The recent worldwide outbreak of H5N1 avian flu viruses is forcing American farmers to kill millions of egg-laying hens, resulting in reduced egg supplies and higher costs around the country in the worst outbreak of bird flu to hit the United States since 2015.
According to the U.S. Department of Agriculture’s daily Midwest regional egg report on April 11, the price of a dozen large grade A white eggs for retailers in the Midwest reached between $2.80 and $2.89, more than double the $1.25 cost in March 2022.
For humans, “the risk to the general public’s health from current H5N1 bird flu viruses is low,” and the virus is “primarily an animal health issue,” according to the Centers for Disease Control and Prevention, but the flu is very deadly for poultry stocks.
The USDA’s standard protocol is to kill infected flocks to curb the spread of the disease, due to the flu’s deadliness and ease of spread to domesticated poultry.
Higher feed costs and supply chain logjams were already driving up the price of many food items in 2022 due to the Russia–Ukraine conflict and the COVID-19 pandemic, with eggs being no exception.
Easter weekend is usually the peak season for the industry, when high demand normally pushed prices to about $2, said Earnest, which is far lower than they were in his latest report.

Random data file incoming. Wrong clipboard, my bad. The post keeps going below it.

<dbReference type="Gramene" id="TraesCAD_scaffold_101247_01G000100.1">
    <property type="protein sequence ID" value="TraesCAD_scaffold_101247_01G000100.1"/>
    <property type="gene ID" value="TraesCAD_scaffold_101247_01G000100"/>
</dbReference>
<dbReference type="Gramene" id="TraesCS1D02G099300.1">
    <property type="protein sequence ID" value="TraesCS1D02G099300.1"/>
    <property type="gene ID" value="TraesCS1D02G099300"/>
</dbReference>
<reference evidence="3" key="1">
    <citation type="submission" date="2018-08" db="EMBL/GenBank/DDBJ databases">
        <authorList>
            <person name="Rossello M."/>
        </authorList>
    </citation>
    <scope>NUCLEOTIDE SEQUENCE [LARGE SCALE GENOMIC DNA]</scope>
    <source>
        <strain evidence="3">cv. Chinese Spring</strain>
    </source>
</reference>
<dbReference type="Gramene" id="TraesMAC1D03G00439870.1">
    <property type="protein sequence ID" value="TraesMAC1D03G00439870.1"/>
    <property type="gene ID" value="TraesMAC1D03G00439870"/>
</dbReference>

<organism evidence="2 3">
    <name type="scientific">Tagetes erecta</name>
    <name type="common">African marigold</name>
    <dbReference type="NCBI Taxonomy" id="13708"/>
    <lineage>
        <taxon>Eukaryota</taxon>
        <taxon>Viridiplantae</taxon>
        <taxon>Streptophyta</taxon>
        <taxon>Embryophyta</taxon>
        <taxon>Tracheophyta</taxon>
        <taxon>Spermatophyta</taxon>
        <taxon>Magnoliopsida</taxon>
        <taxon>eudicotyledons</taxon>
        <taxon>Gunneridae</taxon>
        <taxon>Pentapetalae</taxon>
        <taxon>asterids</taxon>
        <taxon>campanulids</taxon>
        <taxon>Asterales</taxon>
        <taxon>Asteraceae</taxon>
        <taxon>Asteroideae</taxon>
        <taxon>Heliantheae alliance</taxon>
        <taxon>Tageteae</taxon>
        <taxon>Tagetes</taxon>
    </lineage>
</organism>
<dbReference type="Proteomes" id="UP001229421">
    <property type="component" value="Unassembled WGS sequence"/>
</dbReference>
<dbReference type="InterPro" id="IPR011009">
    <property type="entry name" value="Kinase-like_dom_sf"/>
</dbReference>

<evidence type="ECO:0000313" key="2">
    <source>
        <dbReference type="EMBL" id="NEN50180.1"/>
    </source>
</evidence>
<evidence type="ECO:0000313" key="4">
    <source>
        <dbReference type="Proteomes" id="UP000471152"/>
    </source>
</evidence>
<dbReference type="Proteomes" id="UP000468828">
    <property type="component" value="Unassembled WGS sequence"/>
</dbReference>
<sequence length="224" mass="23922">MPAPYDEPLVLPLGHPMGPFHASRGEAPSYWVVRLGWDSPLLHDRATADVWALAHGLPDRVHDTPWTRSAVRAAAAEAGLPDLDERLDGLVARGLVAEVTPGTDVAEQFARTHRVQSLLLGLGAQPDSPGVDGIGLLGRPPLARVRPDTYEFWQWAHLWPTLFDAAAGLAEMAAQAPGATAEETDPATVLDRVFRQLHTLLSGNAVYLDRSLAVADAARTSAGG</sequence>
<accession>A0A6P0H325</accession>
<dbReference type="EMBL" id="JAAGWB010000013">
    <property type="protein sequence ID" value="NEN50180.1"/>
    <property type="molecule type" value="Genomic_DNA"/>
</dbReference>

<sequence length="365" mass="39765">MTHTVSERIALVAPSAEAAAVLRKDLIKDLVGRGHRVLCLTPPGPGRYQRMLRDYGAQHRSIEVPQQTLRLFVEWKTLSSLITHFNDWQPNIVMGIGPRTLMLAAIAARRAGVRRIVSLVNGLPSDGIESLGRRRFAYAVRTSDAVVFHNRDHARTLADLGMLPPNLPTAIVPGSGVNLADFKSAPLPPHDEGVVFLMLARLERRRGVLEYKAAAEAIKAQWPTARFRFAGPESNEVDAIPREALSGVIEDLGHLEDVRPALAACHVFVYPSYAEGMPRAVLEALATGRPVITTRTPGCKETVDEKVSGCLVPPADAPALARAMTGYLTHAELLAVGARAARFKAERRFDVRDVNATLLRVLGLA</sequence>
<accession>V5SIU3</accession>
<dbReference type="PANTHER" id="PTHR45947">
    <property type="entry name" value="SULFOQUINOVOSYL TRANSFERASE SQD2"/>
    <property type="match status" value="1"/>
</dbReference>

Retailers will often “take a loss on eggs to draw in store traffic,” said Earnest, who noted there is usually an increase in demand around Easter or Christmas, when people are more likely to bake.
“We’ll see a reduced price on-shelf for eggs,” he said.
Retail promotional activity was very limited and offered little incentive for shoppers to buy beyond immediate needs, according to the USDA’s weekly Egg Markets Overview report, from April 8.
Some stores appear to be coping with higher costs by eliminating their egg promotions rather than raise prices, but prices are eventually likely to go up the longer this crisis continues.
“I would expect we’re going to see at least a 30 or 40 percent premium on top of [typical prices] through the summer months this year as a result of the tighter supply,” Earnest told CNN Business.
The number of egg-laying hens was relatively low, even before the avian flu hit the United States this year.
Frozen or dry egg stocks are “down significantly from what they typically are,” said Earnest, who believes this is a sign that there will be some egg shortages later in 2022.